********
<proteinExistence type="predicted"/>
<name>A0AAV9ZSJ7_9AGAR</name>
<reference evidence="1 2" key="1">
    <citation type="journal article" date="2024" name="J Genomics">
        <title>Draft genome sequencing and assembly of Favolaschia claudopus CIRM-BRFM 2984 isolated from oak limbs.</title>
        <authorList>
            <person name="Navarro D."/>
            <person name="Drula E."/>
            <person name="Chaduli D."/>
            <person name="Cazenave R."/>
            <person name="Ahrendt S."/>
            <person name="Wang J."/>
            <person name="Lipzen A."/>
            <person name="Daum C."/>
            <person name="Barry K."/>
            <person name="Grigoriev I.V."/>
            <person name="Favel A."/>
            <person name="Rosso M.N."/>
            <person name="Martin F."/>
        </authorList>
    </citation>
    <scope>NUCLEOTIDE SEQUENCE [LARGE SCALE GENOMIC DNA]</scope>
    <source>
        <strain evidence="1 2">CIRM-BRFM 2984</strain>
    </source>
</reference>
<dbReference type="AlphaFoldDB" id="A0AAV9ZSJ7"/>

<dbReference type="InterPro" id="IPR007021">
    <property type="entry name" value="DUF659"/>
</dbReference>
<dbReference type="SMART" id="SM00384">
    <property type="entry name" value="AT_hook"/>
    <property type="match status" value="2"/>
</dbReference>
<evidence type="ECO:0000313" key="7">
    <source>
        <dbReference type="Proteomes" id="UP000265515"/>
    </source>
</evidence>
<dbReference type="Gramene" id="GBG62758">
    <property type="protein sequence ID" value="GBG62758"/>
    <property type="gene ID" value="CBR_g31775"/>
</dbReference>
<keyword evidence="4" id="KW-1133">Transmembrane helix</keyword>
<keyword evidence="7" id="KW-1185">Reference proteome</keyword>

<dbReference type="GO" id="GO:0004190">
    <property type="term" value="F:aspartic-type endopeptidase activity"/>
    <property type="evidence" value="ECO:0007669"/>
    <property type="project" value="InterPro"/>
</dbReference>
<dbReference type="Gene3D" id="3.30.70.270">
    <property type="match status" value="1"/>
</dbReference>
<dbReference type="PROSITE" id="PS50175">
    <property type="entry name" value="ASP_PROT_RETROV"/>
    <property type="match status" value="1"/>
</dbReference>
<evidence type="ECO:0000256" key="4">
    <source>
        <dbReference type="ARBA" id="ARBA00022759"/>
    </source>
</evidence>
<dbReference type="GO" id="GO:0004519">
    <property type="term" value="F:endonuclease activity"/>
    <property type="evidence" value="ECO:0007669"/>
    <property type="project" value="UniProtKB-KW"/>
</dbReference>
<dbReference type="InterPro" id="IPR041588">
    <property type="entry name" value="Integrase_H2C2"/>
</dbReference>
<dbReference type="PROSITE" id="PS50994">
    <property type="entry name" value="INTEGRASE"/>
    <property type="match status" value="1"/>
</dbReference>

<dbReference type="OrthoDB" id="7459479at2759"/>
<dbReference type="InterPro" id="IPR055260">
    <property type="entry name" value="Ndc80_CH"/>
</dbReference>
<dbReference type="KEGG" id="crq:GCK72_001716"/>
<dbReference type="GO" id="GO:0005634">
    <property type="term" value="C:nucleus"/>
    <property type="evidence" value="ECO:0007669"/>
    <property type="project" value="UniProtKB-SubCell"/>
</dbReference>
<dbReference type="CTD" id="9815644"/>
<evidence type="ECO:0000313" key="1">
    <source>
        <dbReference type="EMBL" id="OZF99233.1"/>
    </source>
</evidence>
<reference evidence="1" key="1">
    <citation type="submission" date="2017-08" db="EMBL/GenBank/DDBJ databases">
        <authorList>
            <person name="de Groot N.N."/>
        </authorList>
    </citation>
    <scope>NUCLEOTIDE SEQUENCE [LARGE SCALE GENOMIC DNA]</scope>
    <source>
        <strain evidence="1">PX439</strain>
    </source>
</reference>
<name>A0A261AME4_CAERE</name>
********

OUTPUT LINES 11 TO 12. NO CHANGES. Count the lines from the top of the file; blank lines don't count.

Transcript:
            <person name="Ahrendt S."/>
            <person name="Wang J."/>